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‘Beam me up, NOVA’: Monday’s high-flaring ‘light pillar’ explained

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Tara Jeffrey

Some described it as a laser-beam in the sky; others said it looked like a rocket launch above Sarnia-Lambton. However you describe it — Monday night’s view of NOVA Chemical’s Corunna flare stack caused plenty of chatter online, fascinating residents even outside the county, and across the border.

The Journal reached out to NOVA spokesperson Julia Iacovella, who, along with The Weather Network’s Chris Murphy, helped explain the phenomenon.

“When light interacts with ice crystals, magic happens,” Murphy wrote via Twitter. “This is an example of reflection. There is also “refraction” which is quite literally the bending of light. As seen in Halos around the sun or moon.”

NOVA’s Corunna site told residents late last week to expect increased noise and flaring as the plant is in the process of starting back up.

What’s typically known as a ‘sun pillar’ — a beam of light caused by the sun’s reflecting off the ice crystals falling through the air — can also be applied to the flare, known as a ‘light pillar.’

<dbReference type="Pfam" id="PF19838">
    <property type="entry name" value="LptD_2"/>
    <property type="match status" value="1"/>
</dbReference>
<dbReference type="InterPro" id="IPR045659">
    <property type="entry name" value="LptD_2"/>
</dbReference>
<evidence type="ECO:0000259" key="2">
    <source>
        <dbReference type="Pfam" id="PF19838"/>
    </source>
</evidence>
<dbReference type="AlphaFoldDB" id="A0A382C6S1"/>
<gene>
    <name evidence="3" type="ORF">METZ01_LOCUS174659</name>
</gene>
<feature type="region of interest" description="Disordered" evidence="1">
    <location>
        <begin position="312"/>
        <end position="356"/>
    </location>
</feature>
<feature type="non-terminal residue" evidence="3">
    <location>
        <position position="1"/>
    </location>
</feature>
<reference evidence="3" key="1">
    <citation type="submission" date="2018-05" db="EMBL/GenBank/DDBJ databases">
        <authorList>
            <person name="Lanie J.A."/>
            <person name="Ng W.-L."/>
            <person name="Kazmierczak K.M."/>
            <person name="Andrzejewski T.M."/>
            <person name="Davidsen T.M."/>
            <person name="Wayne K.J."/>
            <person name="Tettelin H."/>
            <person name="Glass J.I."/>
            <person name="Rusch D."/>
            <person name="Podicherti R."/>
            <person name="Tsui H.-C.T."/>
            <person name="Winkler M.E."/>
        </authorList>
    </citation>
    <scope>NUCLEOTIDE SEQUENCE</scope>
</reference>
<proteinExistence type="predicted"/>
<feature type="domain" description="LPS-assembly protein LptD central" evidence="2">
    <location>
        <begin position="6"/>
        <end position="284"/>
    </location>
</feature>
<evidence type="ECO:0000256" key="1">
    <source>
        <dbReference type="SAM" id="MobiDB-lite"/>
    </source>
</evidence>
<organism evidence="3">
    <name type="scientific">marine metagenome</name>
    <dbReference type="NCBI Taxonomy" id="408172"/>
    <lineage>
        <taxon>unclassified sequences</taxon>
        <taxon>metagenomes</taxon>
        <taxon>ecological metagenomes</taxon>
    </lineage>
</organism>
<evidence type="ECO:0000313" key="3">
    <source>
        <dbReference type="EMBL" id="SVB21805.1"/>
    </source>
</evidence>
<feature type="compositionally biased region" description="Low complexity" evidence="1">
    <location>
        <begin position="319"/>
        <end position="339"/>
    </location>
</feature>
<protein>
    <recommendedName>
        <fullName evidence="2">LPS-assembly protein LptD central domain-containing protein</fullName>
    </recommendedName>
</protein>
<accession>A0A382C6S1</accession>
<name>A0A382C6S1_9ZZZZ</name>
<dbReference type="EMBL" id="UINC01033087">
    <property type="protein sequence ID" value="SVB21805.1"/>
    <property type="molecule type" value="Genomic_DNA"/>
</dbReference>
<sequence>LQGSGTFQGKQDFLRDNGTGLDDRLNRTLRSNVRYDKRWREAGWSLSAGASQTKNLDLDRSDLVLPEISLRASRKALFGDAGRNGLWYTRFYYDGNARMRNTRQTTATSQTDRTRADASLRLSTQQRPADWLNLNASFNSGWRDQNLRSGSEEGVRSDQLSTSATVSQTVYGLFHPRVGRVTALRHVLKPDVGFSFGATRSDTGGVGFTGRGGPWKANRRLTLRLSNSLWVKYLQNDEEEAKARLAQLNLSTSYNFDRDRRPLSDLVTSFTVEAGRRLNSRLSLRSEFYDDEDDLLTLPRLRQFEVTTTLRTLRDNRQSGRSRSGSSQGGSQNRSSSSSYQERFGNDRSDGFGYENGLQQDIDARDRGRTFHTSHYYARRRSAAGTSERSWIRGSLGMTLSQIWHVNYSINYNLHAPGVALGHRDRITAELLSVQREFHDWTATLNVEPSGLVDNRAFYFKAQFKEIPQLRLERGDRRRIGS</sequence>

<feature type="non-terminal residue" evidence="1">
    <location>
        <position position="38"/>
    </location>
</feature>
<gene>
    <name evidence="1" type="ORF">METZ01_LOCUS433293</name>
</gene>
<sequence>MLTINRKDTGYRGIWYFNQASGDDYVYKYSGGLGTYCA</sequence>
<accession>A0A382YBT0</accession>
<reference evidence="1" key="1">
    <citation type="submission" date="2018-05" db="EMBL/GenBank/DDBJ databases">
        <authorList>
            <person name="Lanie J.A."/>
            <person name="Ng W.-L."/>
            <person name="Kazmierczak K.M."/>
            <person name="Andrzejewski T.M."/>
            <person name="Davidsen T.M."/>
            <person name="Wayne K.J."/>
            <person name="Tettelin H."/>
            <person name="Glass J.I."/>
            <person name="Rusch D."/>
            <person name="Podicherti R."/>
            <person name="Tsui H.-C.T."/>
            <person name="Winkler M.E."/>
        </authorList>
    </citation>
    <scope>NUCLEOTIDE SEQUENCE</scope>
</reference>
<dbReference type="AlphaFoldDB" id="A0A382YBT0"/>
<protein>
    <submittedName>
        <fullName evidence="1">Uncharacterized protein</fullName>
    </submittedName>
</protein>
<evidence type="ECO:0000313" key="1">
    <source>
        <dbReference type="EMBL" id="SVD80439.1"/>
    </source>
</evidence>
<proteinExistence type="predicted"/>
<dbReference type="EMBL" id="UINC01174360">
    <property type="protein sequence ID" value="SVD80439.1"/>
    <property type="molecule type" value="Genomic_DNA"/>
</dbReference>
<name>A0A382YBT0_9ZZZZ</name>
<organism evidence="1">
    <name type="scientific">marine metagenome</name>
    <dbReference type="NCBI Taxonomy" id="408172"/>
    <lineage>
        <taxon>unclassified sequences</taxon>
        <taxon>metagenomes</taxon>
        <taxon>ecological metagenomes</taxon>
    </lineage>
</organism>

“More common in winter, but this recent cold spell (after the gorgeous summery weather!) shows that this can happen in spring too,” Murphy wrote.

According to the Port Huron Times Herald, Monday night’s flaring was reported across the area north of Port Huron and as far south as Algonac.

Iacovella added that flaring – the burning of excess hydrocarbon gases that cannot be recovered or recycled – can occur during start-up and shut-down of facilities for planned maintenance, and also during unplanned operational interruptions.

“We know that flaring may cause disruptions for our neighbours and community, particularly as it relates to noise, vibration, and flame glow.

“When you see flaring, please be assured that flares play a key role in keeping our facilities running safely.”

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